• T_{J(max)} is the maximum junction temperature from the datasheet (listed as 150 oC)
  • T_{A(max)} is the maximum ambient temperature at which we are planning to operate the device (for example, 70 oC)
  • P_{D(max)} is the maximum power dissipation necessary (computed above as ~12W)

For our example, if we want to maintain a die temperature below the maximum rated 150 oC for ambient temperatures up to 70 oC, with our power dissipation at 12W, we would need a total thermal resistance from junction to ambient of less than (150 – 70)/12 = 6.67 oC/W.

Since the other components of R_{\theta(hs-a)} are known,

R_{\theta(hs-a)} \leq 6.67 - (2+0.33)


R_{\theta(hs-a)} \leq 4.33 ^{\circ}C/W \ \ \ (2b).

So, given a chunk of aluminum of arbitrary size, how can we determine whether its thermal resistance is less than 4.33 oC/W?  There are two factors at play here:

  1. How quickly does the heat sink material transfer heat from the area where the heat source is connected (assuming it is smaller than the size of the heat sink itself) throughout the body of the heat sink?  We’ll call this value “heat sink thermal resistance due to conductance”, or R_{\theta(hs-a)_{cond}}
  2. How quickly will the heat be dissipated from the heatsink due to convection and thermal emission?  We’ll call this value “heat sink thermal resistance due to convection” or R_{\theta(hs-a)_{conv}}

They both contribute to the total thermal resistance of the heat sink.  Imagine a heat sink made of a perfectly conductive material that instantly changed temperature across its entire mass — its thermal resistance would still be bound by the amount of heat that could be dissipated by convection.  Likewise, imagine a forced cooling system so effective that any heat on the surface of the heat sink would be instantly whisked away to the frigid depths of space — no matter how quickly the heat could be drawn off the surface of the heat sink material, it must still travel from the source through the material to the surface, and so presents some thermal resistance.  Such a cooling system would be of little use if the heat sink had a thermal conductance so poor (and therefore, that the heat took so long to travel from the source to the surface) that the IC had been fried by the time the heat could be dissipated.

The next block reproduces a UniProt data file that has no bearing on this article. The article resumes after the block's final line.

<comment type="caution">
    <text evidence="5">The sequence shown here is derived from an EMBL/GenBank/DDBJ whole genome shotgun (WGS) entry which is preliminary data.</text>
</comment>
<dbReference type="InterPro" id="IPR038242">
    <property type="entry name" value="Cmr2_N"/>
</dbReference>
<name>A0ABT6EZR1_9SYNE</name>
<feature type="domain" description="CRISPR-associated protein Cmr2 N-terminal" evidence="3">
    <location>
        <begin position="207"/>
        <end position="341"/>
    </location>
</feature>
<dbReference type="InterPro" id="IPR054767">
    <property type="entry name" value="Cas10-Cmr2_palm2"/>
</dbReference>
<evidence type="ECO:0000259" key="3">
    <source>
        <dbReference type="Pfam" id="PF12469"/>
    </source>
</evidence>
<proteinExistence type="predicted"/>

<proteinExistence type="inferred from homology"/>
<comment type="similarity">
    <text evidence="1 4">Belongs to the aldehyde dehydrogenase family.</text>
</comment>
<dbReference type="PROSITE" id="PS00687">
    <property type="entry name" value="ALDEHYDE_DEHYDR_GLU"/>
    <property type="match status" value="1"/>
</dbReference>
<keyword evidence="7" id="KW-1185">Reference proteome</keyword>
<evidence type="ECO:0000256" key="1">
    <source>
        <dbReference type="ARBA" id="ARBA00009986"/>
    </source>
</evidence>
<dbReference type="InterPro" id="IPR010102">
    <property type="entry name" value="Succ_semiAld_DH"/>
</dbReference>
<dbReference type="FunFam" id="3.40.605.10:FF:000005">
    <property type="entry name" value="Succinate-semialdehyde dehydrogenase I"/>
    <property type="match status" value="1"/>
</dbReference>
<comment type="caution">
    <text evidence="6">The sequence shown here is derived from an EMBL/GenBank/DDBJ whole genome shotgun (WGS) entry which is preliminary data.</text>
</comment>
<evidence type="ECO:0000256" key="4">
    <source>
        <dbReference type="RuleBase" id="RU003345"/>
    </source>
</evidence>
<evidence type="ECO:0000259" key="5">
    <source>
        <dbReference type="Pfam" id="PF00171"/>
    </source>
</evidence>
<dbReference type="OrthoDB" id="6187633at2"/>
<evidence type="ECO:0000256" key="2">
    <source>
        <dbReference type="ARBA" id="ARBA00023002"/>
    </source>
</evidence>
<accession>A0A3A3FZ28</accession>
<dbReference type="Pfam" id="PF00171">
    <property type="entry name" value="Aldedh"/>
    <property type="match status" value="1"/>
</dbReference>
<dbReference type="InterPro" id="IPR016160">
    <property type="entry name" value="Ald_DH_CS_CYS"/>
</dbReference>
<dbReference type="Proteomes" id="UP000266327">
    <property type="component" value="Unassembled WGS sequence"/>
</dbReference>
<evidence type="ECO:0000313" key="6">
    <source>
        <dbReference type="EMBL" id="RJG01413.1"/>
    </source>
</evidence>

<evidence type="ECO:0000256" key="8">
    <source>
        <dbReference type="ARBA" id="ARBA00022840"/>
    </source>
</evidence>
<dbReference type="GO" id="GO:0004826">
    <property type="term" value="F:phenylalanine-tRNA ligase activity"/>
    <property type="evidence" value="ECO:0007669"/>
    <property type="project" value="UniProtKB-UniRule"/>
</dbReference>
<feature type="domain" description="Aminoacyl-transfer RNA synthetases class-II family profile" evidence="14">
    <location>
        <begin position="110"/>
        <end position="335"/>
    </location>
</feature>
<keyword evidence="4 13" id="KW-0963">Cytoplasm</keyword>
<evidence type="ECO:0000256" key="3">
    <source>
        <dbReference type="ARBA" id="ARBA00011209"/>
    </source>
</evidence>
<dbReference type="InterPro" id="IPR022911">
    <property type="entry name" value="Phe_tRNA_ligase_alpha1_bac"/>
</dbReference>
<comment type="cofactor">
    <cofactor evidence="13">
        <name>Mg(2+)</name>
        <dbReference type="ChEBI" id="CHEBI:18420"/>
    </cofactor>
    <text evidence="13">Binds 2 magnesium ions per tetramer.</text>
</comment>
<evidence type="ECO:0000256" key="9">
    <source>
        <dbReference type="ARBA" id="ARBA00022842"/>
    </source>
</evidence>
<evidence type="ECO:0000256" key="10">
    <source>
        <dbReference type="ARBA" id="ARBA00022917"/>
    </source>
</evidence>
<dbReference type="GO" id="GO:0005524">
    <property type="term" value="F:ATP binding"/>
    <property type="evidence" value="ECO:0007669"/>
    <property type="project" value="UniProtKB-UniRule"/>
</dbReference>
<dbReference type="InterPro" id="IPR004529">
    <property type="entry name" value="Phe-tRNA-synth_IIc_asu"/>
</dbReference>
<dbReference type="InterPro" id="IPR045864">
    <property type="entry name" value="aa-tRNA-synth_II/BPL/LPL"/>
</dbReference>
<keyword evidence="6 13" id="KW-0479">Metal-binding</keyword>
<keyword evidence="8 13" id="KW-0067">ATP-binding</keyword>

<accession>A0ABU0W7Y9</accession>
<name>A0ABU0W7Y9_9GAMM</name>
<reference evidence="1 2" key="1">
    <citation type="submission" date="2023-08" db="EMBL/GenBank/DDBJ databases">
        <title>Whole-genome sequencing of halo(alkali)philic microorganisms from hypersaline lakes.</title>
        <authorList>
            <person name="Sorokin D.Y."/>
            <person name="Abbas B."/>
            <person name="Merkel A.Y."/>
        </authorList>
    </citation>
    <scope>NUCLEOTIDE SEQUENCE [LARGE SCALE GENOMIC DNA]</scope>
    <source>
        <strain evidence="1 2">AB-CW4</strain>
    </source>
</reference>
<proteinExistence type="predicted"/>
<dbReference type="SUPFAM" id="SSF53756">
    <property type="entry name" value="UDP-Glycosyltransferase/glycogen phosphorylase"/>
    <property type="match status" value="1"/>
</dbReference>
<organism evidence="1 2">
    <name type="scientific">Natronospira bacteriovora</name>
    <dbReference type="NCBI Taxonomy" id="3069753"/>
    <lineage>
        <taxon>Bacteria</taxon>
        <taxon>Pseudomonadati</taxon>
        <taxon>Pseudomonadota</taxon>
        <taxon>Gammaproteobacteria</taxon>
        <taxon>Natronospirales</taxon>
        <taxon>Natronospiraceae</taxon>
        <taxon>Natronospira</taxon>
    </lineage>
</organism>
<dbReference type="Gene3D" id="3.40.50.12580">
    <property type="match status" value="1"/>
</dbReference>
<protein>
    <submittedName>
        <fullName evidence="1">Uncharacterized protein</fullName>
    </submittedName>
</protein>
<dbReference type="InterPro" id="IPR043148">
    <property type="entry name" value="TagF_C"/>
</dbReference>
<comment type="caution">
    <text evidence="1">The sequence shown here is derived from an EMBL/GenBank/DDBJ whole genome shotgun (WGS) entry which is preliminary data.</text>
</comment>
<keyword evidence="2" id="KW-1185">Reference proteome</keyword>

Since I don’t know how these two factors affect one another, so will we take the naive, conservative approach and model thermal resistance of the heat sink as a whole as the sum of the two factors:

R_{\theta(hs-a)} = R_{\theta(hs-a)_{cond}} + R_{\theta(hs-a)_{conv}} \ \ \ (3)

Thermal Resistance of the Heat Sink

The rate at which the body of the heat sink can conduct heat away from a warmer place (where the IC is attached) to a cooler place (presumably, the edge of the heat sink) is determined by the heat conductivity of the heat sink material and its shape.  For a simplified model, consider Fourier’s Law for heat conduction (from Wikipedia, Thermal Resistance in Electronics):

From Fourier’s Law for heat conduction, the following equation can be derived, and is valid as long as all of the parameters (x, A, and k) are constant throughout the sample.

 R_{\theta} = \frac{x}{k A}


  • Rθ is the thermal resistance (across the length of the material) (K/W)
  • x is the length of the material (measured on a path parallel to the heat flow) (m)
  • k is the thermal conductivity of the material ( W/(K·m) )
  • A is the total cross sectional area of the material (measured perpendicular to the heat flow) (m2)

This gives us the general idea (that is, thermal resistance depends on how much material through which the heat must flow, and how fast the material carries heat).  Heat will be transferred faster through a shorter distance and through a wider cross section.  This equation might work for us if our heat sink were the shape of the IC package (TO-220, in this case) and extruded out for some length.  Since we want to incorporate the heat sink into the enclosure as a broad plate, rather than extruded solid mass, however, it’s not so simple.  The heat will be spreading along the (vary narrow) cross-section of the aluminum from some point (presumably, near the middle) to the edges.

I could not find a good example set of equations with which to model this.  However, I did come across this online calculator for “Slab Thermal Resistance With Constriction”, which models thermal resistance from a smaller source (like our IC) to a larger slab of material (like our heat sink).  It does not take into account convection, but that’s okay, we’re handling that elsewhere anyway.

If we plug in the following values: